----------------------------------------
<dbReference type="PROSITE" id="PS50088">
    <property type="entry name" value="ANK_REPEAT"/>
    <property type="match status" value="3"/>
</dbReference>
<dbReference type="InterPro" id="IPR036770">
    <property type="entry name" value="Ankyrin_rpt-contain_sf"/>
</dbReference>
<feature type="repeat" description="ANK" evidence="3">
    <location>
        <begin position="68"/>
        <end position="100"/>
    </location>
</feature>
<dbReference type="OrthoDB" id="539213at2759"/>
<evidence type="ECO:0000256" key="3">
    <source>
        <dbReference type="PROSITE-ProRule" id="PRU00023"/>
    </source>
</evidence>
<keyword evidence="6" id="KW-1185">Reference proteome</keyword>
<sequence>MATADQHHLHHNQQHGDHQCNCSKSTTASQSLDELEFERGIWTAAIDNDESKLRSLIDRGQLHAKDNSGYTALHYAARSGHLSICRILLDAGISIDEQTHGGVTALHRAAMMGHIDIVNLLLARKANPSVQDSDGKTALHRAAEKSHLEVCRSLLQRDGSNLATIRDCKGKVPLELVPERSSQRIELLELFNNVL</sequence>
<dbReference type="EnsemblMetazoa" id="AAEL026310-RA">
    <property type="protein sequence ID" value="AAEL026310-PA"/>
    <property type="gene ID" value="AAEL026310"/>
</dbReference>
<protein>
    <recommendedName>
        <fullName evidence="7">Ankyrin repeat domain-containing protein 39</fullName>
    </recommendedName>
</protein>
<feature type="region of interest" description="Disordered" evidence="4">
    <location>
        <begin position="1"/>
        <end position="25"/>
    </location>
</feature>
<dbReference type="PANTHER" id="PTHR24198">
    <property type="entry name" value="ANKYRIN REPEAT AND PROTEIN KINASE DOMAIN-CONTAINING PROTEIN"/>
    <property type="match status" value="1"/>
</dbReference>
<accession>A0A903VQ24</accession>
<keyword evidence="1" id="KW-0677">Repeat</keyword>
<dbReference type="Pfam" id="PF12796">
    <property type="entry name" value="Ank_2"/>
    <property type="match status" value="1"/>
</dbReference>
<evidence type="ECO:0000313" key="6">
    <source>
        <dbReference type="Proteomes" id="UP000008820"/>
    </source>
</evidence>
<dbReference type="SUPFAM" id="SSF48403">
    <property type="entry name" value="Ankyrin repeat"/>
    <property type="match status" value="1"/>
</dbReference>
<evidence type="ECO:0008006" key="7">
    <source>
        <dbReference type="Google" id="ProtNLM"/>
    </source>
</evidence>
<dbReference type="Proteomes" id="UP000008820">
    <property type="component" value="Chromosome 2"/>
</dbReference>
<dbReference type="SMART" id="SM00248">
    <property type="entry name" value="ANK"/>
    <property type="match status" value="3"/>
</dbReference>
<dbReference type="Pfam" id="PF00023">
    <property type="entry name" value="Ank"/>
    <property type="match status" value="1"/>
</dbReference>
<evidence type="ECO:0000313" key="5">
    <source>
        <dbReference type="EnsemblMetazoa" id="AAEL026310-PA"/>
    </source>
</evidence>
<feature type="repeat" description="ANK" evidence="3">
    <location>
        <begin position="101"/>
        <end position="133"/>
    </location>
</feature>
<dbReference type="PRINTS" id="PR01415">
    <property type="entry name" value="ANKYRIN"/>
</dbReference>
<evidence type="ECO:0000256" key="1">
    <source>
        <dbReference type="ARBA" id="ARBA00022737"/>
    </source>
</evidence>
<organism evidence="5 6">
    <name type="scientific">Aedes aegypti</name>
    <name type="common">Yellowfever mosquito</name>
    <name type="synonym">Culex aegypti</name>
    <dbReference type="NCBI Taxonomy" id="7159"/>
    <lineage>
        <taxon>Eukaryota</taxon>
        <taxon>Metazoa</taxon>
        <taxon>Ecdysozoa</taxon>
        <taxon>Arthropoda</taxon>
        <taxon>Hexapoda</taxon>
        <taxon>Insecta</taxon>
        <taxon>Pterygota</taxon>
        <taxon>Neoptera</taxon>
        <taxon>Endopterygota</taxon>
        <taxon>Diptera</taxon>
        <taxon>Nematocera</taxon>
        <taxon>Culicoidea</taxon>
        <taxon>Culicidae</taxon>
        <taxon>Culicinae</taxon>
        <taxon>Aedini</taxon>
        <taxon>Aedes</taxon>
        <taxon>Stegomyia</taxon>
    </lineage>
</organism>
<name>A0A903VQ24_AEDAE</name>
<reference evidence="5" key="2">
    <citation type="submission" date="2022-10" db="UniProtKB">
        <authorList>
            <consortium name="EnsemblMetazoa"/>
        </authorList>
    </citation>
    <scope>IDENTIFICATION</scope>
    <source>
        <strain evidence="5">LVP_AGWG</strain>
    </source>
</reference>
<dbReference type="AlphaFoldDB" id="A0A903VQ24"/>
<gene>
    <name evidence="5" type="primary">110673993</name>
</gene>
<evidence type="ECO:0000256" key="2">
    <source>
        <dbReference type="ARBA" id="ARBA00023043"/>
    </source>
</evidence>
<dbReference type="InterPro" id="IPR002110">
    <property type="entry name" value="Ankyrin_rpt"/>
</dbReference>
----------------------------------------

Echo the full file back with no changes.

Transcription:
<dbReference type="PROSITE" id="PS50088">
    <property type="entry name" value="ANK_REPEAT"/>
    <property type="match status" value="3"/>
</dbReference>
<dbReference type="InterPro" id="IPR036770">
    <property type="entry name" value="Ankyrin_rpt-contain_sf"/>
</dbReference>
<feature type="repeat" description="ANK" evidence="3">
    <location>
        <begin position="68"/>
        <end position="100"/>
    </location>
</feature>
<dbReference type="OrthoDB" id="539213at2759"/>
<evidence type="ECO:0000256" key="3">
    <source>
        <dbReference type="PROSITE-ProRule" id="PRU00023"/>
    </source>
</evidence>
<keyword evidence="6" id="KW-1185">Reference proteome</keyword>
<sequence>MATADQHHLHHNQQHGDHQCNCSKSTTASQSLDELEFERGIWTAAIDNDESKLRSLIDRGQLHAKDNSGYTALHYAARSGHLSICRILLDAGISIDEQTHGGVTALHRAAMMGHIDIVNLLLARKANPSVQDSDGKTALHRAAEKSHLEVCRSLLQRDGSNLATIRDCKGKVPLELVPERSSQRIELLELFNNVL</sequence>
<dbReference type="EnsemblMetazoa" id="AAEL026310-RA">
    <property type="protein sequence ID" value="AAEL026310-PA"/>
    <property type="gene ID" value="AAEL026310"/>
</dbReference>
<protein>
    <recommendedName>
        <fullName evidence="7">Ankyrin repeat domain-containing protein 39</fullName>
    </recommendedName>
</protein>
<feature type="region of interest" description="Disordered" evidence="4">
    <location>
        <begin position="1"/>
        <end position="25"/>
    </location>
</feature>
<dbReference type="PANTHER" id="PTHR24198">
    <property type="entry name" value="ANKYRIN REPEAT AND PROTEIN KINASE DOMAIN-CONTAINING PROTEIN"/>
    <property type="match status" value="1"/>
</dbReference>
<accession>A0A903VQ24</accession>
<keyword evidence="1" id="KW-0677">Repeat</keyword>
<dbReference type="Pfam" id="PF12796">
    <property type="entry name" value="Ank_2"/>
    <property type="match status" value="1"/>
</dbReference>
<evidence type="ECO:0000313" key="6">
    <source>
        <dbReference type="Proteomes" id="UP000008820"/>
    </source>
</evidence>
<dbReference type="SUPFAM" id="SSF48403">
    <property type="entry name" value="Ankyrin repeat"/>
    <property type="match status" value="1"/>
</dbReference>
<evidence type="ECO:0008006" key="7">
    <source>
        <dbReference type="Google" id="ProtNLM"/>
    </source>
</evidence>
<dbReference type="Proteomes" id="UP000008820">
    <property type="component" value="Chromosome 2"/>
</dbReference>
<dbReference type="SMART" id="SM00248">
    <property type="entry name" value="ANK"/>
    <property type="match status" value="3"/>
</dbReference>
<dbReference type="Pfam" id="PF00023">
    <property type="entry name" value="Ank"/>
    <property type="match status" value="1"/>
</dbReference>
<evidence type="ECO:0000313" key="5">
    <source>
        <dbReference type="EnsemblMetazoa" id="AAEL026310-PA"/>
    </source>
</evidence>
<feature type="repeat" description="ANK" evidence="3">
    <location>
        <begin position="101"/>
        <end position="133"/>
    </location>
</feature>
<dbReference type="PRINTS" id="PR01415">
    <property type="entry name" value="ANKYRIN"/>
</dbReference>
<evidence type="ECO:0000256" key="1">
    <source>
        <dbReference type="ARBA" id="ARBA00022737"/>
    </source>
</evidence>
<organism evidence="5 6">
    <name type="scientific">Aedes aegypti</name>
    <name type="common">Yellowfever mosquito</name>
    <name type="synonym">Culex aegypti</name>
    <dbReference type="NCBI Taxonomy" id="7159"/>
    <lineage>
        <taxon>Eukaryota</taxon>
        <taxon>Metazoa</taxon>
        <taxon>Ecdysozoa</taxon>
        <taxon>Arthropoda</taxon>
        <taxon>Hexapoda</taxon>
        <taxon>Insecta</taxon>
        <taxon>Pterygota</taxon>
        <taxon>Neoptera</taxon>
        <taxon>Endopterygota</taxon>
        <taxon>Diptera</taxon>
        <taxon>Nematocera</taxon>
        <taxon>Culicoidea</taxon>
        <taxon>Culicidae</taxon>
        <taxon>Culicinae</taxon>
        <taxon>Aedini</taxon>
        <taxon>Aedes</taxon>
        <taxon>Stegomyia</taxon>
    </lineage>
</organism>
<name>A0A903VQ24_AEDAE</name>
<reference evidence="5" key="2">
    <citation type="submission" date="2022-10" db="UniProtKB">
        <authorList>
            <consortium name="EnsemblMetazoa"/>
        </authorList>
    </citation>
    <scope>IDENTIFICATION</scope>
    <source>
        <strain evidence="5">LVP_AGWG</strain>
    </source>
</reference>
<dbReference type="AlphaFoldDB" id="A0A903VQ24"/>
<gene>
    <name evidence="5" type="primary">110673993</name>
</gene>
<evidence type="ECO:0000256" key="2">
    <source>
        <dbReference type="ARBA" id="ARBA00023043"/>
    </source>
</evidence>
<dbReference type="InterPro" id="IPR002110">
    <property type="entry name" value="Ankyrin_rpt"/>
</dbReference>